The new measurement product will launch in the fourth quarter of 2022. Then by fall 2024, Nielsen expects to merge its existing measurement products into Nielsen One. The interim period is supposed to give advertisers and media companies time to transition to the new measurement standard.

If Nielsen One doesn’t launch for another two years, why is the company announcing it now?

Because it needs to get advertisers and especially media companies and platforms on board. Nielsen will only be able to report measurement for ads and content everywhere they appear if the companies distributing those ads and content allow it to do so. So Nielsen will need to spend the time between now and 2024 signing measurement deals. Nielsen’s primary focus is expanding its connected TV measurement, Brown said, noting the company already has deals done with Amazon, Roku, Hulu, YouTube and Vizio. Nielsen will also form a “cross-media working committee” of industry executives next year to decide how the measurement data is presented within Nielsen’s platform, such as what level of transparency advertisers will receive.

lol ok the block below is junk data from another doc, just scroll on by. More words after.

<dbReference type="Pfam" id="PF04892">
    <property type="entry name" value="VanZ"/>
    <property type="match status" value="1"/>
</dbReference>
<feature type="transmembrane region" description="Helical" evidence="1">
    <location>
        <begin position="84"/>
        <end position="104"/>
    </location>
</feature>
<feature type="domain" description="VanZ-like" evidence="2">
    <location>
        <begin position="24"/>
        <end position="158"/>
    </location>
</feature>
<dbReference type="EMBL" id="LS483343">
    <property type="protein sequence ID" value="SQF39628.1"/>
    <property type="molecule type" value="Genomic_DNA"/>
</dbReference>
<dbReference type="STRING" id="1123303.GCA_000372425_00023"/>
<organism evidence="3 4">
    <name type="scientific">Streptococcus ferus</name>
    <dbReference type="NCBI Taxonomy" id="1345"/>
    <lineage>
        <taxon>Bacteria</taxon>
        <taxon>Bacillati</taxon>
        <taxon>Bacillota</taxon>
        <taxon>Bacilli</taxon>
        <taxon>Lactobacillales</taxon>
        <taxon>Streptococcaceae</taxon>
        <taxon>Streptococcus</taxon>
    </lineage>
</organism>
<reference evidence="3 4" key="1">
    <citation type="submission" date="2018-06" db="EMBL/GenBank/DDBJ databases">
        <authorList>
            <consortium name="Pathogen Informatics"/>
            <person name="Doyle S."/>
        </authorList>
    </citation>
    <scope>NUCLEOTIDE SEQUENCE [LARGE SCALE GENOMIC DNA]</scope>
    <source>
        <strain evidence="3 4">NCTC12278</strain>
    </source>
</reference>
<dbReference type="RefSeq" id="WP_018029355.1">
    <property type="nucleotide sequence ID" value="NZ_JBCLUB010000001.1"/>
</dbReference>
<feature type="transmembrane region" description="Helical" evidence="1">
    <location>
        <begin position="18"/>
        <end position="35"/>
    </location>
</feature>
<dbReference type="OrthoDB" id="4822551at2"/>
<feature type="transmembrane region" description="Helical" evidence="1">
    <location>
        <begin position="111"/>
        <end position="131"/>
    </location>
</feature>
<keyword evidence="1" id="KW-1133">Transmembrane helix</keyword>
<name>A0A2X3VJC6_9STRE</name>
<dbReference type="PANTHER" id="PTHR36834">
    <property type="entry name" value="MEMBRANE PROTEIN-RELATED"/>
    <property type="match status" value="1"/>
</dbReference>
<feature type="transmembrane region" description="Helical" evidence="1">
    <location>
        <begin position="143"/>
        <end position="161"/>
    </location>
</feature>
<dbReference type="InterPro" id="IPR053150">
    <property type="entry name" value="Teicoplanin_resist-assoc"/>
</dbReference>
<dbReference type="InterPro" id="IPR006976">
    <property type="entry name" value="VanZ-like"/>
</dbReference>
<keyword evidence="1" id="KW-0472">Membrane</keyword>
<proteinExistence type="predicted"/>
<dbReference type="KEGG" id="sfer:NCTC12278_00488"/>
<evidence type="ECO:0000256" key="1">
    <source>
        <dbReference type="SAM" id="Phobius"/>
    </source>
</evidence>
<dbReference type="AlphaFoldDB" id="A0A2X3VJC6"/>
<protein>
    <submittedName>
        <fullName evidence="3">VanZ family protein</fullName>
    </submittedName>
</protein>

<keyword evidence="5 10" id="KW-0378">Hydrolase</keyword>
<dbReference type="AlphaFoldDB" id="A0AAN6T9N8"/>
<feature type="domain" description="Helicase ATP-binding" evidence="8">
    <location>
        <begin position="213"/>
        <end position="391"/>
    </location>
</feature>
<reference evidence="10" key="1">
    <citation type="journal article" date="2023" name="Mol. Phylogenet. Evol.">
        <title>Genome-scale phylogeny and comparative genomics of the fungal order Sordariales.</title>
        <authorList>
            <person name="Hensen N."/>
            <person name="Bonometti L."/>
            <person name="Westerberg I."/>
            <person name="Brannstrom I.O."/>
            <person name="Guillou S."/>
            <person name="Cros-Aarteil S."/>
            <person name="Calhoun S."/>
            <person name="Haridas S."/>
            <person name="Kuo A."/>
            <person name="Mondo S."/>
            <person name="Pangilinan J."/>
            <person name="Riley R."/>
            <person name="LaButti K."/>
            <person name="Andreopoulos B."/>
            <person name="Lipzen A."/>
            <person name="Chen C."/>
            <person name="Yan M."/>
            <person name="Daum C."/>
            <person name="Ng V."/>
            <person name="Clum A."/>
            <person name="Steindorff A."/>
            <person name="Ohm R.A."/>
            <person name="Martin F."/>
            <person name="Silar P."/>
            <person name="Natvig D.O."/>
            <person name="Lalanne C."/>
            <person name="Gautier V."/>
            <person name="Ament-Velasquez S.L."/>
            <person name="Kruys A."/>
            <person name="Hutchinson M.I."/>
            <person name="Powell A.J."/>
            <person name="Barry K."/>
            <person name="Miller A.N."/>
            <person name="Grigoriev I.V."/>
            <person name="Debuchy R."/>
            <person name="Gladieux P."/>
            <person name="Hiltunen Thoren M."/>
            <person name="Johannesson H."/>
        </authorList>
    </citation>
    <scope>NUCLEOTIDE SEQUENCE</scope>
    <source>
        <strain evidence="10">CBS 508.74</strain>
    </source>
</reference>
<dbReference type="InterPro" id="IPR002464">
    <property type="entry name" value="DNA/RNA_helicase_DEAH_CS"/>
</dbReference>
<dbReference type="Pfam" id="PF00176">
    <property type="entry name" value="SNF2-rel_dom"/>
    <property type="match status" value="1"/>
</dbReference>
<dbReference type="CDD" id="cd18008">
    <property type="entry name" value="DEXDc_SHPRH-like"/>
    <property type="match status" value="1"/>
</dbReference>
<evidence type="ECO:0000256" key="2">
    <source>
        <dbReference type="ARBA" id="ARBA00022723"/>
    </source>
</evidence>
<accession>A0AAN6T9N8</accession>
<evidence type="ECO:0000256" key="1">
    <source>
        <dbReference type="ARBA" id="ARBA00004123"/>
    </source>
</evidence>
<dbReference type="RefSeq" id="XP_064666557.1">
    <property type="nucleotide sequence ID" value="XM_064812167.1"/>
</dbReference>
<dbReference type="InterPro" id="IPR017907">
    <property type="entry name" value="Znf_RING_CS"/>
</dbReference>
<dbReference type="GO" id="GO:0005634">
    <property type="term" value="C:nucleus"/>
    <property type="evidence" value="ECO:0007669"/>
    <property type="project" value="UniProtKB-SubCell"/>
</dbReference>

What do advertisers think?

“Cautiously optimistic” is putting it nicely. “I don’t have super high expectations, but as an industry we’ve got to figure out what we’re doing with Nielsen,” said one agency executive. This person was wary of how all-encompassing and in-depth the measurements that advertisers receive will be, especially given how elusive cross-platform measurement has been. “Clients deserve better than what they’ve been getting. There’s a good sense of urgency around the topic given the complete shift in consumer behavior during Covid. That will help.”

What we’ve covered

TV industry continues to lag in addressing lack of Latinx representation: